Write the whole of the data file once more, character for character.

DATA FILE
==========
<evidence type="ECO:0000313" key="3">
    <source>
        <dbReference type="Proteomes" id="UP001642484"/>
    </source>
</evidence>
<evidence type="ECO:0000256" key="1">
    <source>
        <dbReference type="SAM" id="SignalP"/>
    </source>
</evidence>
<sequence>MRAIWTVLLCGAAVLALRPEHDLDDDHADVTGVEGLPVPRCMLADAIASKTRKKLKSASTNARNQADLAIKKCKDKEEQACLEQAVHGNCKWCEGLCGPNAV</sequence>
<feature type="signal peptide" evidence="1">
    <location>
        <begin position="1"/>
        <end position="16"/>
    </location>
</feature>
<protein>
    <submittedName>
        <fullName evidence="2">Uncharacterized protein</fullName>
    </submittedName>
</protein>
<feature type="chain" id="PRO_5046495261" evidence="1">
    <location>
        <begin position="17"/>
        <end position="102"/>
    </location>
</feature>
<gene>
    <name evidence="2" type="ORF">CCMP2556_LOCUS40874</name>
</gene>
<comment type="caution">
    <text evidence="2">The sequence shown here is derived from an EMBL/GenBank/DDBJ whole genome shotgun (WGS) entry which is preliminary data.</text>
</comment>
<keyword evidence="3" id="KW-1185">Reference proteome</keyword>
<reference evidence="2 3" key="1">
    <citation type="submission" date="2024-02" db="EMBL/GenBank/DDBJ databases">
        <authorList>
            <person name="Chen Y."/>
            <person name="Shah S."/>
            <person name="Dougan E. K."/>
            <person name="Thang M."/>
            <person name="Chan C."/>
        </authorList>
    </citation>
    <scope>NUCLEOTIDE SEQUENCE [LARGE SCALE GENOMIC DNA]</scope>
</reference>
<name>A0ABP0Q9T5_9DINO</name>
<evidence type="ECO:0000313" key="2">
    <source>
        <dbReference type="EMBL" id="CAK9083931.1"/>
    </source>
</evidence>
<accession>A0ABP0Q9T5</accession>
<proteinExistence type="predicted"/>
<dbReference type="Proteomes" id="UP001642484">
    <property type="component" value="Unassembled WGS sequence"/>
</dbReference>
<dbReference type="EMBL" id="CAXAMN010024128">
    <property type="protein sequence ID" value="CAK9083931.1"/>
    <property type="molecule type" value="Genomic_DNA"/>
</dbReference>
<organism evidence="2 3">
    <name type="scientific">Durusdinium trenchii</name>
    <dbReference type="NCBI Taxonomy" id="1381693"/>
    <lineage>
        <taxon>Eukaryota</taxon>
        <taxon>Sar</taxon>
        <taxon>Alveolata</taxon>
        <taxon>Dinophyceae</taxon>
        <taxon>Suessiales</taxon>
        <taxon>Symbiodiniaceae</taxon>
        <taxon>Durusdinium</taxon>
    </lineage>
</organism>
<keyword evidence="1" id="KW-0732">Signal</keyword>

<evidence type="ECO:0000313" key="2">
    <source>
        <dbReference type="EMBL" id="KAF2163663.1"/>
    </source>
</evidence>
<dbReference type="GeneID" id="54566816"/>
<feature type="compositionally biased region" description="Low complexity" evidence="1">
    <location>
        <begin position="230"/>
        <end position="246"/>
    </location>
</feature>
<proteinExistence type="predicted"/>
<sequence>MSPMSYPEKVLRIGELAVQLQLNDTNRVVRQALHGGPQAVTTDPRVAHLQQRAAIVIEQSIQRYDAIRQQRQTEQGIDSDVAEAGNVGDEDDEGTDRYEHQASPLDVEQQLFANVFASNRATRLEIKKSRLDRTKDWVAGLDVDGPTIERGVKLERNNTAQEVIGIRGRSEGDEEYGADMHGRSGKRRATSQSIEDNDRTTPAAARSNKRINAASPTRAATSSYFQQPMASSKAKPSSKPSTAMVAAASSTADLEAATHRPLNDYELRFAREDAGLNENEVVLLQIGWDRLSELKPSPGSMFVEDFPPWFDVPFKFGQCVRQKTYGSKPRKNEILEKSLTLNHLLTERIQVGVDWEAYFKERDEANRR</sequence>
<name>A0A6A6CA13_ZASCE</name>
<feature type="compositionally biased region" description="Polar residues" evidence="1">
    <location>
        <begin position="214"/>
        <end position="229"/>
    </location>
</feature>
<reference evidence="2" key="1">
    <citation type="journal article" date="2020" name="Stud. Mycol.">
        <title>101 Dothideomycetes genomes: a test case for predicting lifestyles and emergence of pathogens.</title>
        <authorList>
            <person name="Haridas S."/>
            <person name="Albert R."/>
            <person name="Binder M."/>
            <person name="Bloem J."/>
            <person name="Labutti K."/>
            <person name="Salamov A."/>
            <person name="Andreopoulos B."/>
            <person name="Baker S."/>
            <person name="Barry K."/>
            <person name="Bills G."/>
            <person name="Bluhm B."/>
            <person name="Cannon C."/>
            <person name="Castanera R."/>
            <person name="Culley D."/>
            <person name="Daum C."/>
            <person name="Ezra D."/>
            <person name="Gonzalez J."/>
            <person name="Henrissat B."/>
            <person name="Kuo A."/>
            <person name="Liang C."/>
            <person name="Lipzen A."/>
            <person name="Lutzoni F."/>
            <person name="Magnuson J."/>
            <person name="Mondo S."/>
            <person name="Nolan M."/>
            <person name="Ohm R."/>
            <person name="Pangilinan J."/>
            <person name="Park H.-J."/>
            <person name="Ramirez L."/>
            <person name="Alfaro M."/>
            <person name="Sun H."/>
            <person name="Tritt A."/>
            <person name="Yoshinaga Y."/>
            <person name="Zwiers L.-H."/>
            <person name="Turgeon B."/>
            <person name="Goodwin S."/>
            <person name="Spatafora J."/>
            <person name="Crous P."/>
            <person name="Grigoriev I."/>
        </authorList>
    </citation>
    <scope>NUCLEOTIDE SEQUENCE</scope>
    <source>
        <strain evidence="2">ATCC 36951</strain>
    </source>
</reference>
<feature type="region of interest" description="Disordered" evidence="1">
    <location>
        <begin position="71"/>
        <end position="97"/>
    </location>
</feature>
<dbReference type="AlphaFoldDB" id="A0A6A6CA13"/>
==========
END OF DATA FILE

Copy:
<evidence type="ECO:0000313" key="3">
    <source>
        <dbReference type="Proteomes" id="UP001642484"/>
    </source>
</evidence>
<evidence type="ECO:0000256" key="1">
    <source>
        <dbReference type="SAM" id="SignalP"/>
    </source>
</evidence>
<sequence>MRAIWTVLLCGAAVLALRPEHDLDDDHADVTGVEGLPVPRCMLADAIASKTRKKLKSASTNARNQADLAIKKCKDKEEQACLEQAVHGNCKWCEGLCGPNAV</sequence>
<feature type="signal peptide" evidence="1">
    <location>
        <begin position="1"/>
        <end position="16"/>
    </location>
</feature>
<protein>
    <submittedName>
        <fullName evidence="2">Uncharacterized protein</fullName>
    </submittedName>
</protein>
<feature type="chain" id="PRO_5046495261" evidence="1">
    <location>
        <begin position="17"/>
        <end position="102"/>
    </location>
</feature>
<gene>
    <name evidence="2" type="ORF">CCMP2556_LOCUS40874</name>
</gene>
<comment type="caution">
    <text evidence="2">The sequence shown here is derived from an EMBL/GenBank/DDBJ whole genome shotgun (WGS) entry which is preliminary data.</text>
</comment>
<keyword evidence="3" id="KW-1185">Reference proteome</keyword>
<reference evidence="2 3" key="1">
    <citation type="submission" date="2024-02" db="EMBL/GenBank/DDBJ databases">
        <authorList>
            <person name="Chen Y."/>
            <person name="Shah S."/>
            <person name="Dougan E. K."/>
            <person name="Thang M."/>
            <person name="Chan C."/>
        </authorList>
    </citation>
    <scope>NUCLEOTIDE SEQUENCE [LARGE SCALE GENOMIC DNA]</scope>
</reference>
<name>A0ABP0Q9T5_9DINO</name>
<evidence type="ECO:0000313" key="2">
    <source>
        <dbReference type="EMBL" id="CAK9083931.1"/>
    </source>
</evidence>
<accession>A0ABP0Q9T5</accession>
<proteinExistence type="predicted"/>
<dbReference type="Proteomes" id="UP001642484">
    <property type="component" value="Unassembled WGS sequence"/>
</dbReference>
<dbReference type="EMBL" id="CAXAMN010024128">
    <property type="protein sequence ID" value="CAK9083931.1"/>
    <property type="molecule type" value="Genomic_DNA"/>
</dbReference>
<organism evidence="2 3">
    <name type="scientific">Durusdinium trenchii</name>
    <dbReference type="NCBI Taxonomy" id="1381693"/>
    <lineage>
        <taxon>Eukaryota</taxon>
        <taxon>Sar</taxon>
        <taxon>Alveolata</taxon>
        <taxon>Dinophyceae</taxon>
        <taxon>Suessiales</taxon>
        <taxon>Symbiodiniaceae</taxon>
        <taxon>Durusdinium</taxon>
    </lineage>
</organism>
<keyword evidence="1" id="KW-0732">Signal</keyword>

<evidence type="ECO:0000313" key="2">
    <source>
        <dbReference type="EMBL" id="KAF2163663.1"/>
    </source>
</evidence>
<dbReference type="GeneID" id="54566816"/>
<feature type="compositionally biased region" description="Low complexity" evidence="1">
    <location>
        <begin position="230"/>
        <end position="246"/>
    </location>
</feature>
<proteinExistence type="predicted"/>
<sequence>MSPMSYPEKVLRIGELAVQLQLNDTNRVVRQALHGGPQAVTTDPRVAHLQQRAAIVIEQSIQRYDAIRQQRQTEQGIDSDVAEAGNVGDEDDEGTDRYEHQASPLDVEQQLFANVFASNRATRLEIKKSRLDRTKDWVAGLDVDGPTIERGVKLERNNTAQEVIGIRGRSEGDEEYGADMHGRSGKRRATSQSIEDNDRTTPAAARSNKRINAASPTRAATSSYFQQPMASSKAKPSSKPSTAMVAAASSTADLEAATHRPLNDYELRFAREDAGLNENEVVLLQIGWDRLSELKPSPGSMFVEDFPPWFDVPFKFGQCVRQKTYGSKPRKNEILEKSLTLNHLLTERIQVGVDWEAYFKERDEANRR</sequence>
<name>A0A6A6CA13_ZASCE</name>
<feature type="compositionally biased region" description="Polar residues" evidence="1">
    <location>
        <begin position="214"/>
        <end position="229"/>
    </location>
</feature>
<reference evidence="2" key="1">
    <citation type="journal article" date="2020" name="Stud. Mycol.">
        <title>101 Dothideomycetes genomes: a test case for predicting lifestyles and emergence of pathogens.</title>
        <authorList>
            <person name="Haridas S."/>
            <person name="Albert R."/>
            <person name="Binder M."/>
            <person name="Bloem J."/>
            <person name="Labutti K."/>
            <person name="Salamov A."/>
            <person name="Andreopoulos B."/>
            <person name="Baker S."/>
            <person name="Barry K."/>
            <person name="Bills G."/>
            <person name="Bluhm B."/>
            <person name="Cannon C."/>
            <person name="Castanera R."/>
            <person name="Culley D."/>
            <person name="Daum C."/>
            <person name="Ezra D."/>
            <person name="Gonzalez J."/>
            <person name="Henrissat B."/>
            <person name="Kuo A."/>
            <person name="Liang C."/>
            <person name="Lipzen A."/>
            <person name="Lutzoni F."/>
            <person name="Magnuson J."/>
            <person name="Mondo S."/>
            <person name="Nolan M."/>
            <person name="Ohm R."/>
            <person name="Pangilinan J."/>
            <person name="Park H.-J."/>
            <person name="Ramirez L."/>
            <person name="Alfaro M."/>
            <person name="Sun H."/>
            <person name="Tritt A."/>
            <person name="Yoshinaga Y."/>
            <person name="Zwiers L.-H."/>
            <person name="Turgeon B."/>
            <person name="Goodwin S."/>
            <person name="Spatafora J."/>
            <person name="Crous P."/>
            <person name="Grigoriev I."/>
        </authorList>
    </citation>
    <scope>NUCLEOTIDE SEQUENCE</scope>
    <source>
        <strain evidence="2">ATCC 36951</strain>
    </source>
</reference>
<feature type="region of interest" description="Disordered" evidence="1">
    <location>
        <begin position="71"/>
        <end position="97"/>
    </location>
</feature>
<dbReference type="AlphaFoldDB" id="A0A6A6CA13"/>